In October 1915, the divorce decree was finally approved. The domestic violence came to an end; miraculously, without anyone losing their life.

Phoebe moved to California where she remarried in May 1920 and lived - without ever discussing the violent tabloid past - until her passing in November 1945.

Three years after Phoebe remarried, Frank's life came to a violent end. While driving a truck near Mesa, Arizona on his way back to Colorado, Frank lost control of the vehicle. His son Albert was in a car ahead of him. After losing sight of his father, Albert turned around and retraced the roadway. Eventually, he found the wreck and, discovered "his father, with skull badly crushed, lying in a gulch where he had been thrown from the machine as it slid from the road..."13

How did the violence impact the family? How did the children reconcile their parents' quarrels that led the family to disintegrate? Perhaps the scandals are why Eva always sharply told my own grandmother that they were not to discuss the past. That is a heavy legacy that forcibly removed family history from its descendants.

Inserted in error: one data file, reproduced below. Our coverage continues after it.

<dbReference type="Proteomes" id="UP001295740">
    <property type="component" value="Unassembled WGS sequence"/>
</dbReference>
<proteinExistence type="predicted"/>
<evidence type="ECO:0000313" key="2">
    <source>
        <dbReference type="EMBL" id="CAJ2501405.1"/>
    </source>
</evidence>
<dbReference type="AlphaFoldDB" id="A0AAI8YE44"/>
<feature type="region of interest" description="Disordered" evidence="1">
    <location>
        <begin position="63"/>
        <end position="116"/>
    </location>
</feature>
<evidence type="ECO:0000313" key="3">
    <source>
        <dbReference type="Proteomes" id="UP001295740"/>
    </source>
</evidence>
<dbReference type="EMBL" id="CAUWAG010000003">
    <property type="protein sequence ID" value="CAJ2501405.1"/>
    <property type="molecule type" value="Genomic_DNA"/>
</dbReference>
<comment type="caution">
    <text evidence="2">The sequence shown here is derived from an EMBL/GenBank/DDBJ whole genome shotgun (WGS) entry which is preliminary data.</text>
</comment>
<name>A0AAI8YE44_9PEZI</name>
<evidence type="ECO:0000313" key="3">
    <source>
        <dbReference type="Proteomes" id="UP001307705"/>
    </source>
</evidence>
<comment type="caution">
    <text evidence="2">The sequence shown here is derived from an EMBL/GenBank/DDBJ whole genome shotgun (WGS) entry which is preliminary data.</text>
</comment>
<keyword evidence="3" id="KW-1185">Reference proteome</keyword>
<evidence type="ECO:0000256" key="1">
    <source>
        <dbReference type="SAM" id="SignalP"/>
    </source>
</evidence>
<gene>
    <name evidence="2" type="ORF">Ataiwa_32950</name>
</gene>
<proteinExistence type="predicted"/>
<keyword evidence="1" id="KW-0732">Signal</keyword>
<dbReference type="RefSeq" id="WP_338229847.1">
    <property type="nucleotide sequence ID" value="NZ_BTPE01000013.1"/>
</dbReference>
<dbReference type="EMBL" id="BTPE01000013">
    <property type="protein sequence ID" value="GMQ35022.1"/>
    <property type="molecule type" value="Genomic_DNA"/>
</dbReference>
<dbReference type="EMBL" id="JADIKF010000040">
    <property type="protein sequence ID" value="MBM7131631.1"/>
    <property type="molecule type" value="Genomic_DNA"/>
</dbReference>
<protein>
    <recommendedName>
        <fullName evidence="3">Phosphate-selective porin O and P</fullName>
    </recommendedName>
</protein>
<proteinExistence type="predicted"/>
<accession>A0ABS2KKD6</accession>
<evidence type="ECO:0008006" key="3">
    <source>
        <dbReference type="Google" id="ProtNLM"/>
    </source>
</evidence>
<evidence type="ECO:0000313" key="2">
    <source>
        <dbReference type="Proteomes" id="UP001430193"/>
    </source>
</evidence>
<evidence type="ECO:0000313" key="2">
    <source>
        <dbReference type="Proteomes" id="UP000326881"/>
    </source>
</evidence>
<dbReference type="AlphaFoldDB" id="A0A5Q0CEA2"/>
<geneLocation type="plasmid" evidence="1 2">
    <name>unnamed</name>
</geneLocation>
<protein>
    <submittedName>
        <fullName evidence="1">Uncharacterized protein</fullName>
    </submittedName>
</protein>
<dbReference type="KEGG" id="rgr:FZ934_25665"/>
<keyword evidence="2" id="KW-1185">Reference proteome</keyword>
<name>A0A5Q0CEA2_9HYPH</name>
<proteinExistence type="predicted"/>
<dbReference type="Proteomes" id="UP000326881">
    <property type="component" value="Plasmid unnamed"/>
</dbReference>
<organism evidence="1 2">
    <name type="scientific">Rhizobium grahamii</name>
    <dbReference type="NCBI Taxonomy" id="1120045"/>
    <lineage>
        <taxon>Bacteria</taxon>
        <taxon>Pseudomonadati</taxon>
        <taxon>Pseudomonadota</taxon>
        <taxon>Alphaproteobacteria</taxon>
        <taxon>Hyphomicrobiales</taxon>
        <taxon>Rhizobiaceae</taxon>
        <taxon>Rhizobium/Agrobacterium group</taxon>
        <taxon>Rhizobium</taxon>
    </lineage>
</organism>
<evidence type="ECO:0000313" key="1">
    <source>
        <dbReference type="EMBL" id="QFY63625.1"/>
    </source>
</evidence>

Strangely, if it were not for the reporting of intrusive newspapers, this story would be an unknown and unimaginable piece of my own history. Human stories have both good and bad, and as a family historian I choose to embrace both.

1 Jealousy Aimed Gun. (1901, June 04). Denver Rocky Mountain News, p. 2.
2 Ibid., p 2.
3 Ibid., p 2.
4 His Aim Was Bad (1901, June 04). Denver Post, p. 5.
5 Ibid., p. 5.
6 Ibid., p. 5.
7 Ibid., p. 5.
8 Ibid., p. 5.
9 Jealousy Aimed Gun. (1901, June 04). Denver Rocky Mountain News, p. 2.
10 True Pioneer and Fighter Passes Away (1906, February 18). Denver Post, p. 24.
11 Two Woeful Wives Want To Be Divorced. (1904, March 11). Denver Post, p. 13.
12 Man Says Wife Tried to Kill Him in Answer to Divorce Suit. (1915, April 08). Denver Post, p. 8.
13 Colorado Man Dies in Accident. (1923, October 11). Mesa Tribune, p. 4.


  1. Michael, I truly enjoy reading your blog! I found newspaper snippets regarding one of my own great grandparents divorce and leads me to believe that their marriage was less than amicable.

    1. The newspaper snippets are like a double edged sword. On the one hand, I find the articles intrusive (and I'm sure my family was mortified at the coverage), but I'm also thankful for the details that shined light on a part of my family history I knew nothing about. Thanks for your comment, Dawn! I appreciate it.

  2. Michael, I truly enjoy reading your blog! I found newspaper snippets regarding one of my own great grandparents divorce and leads me to believe that their marriage was less than amicable.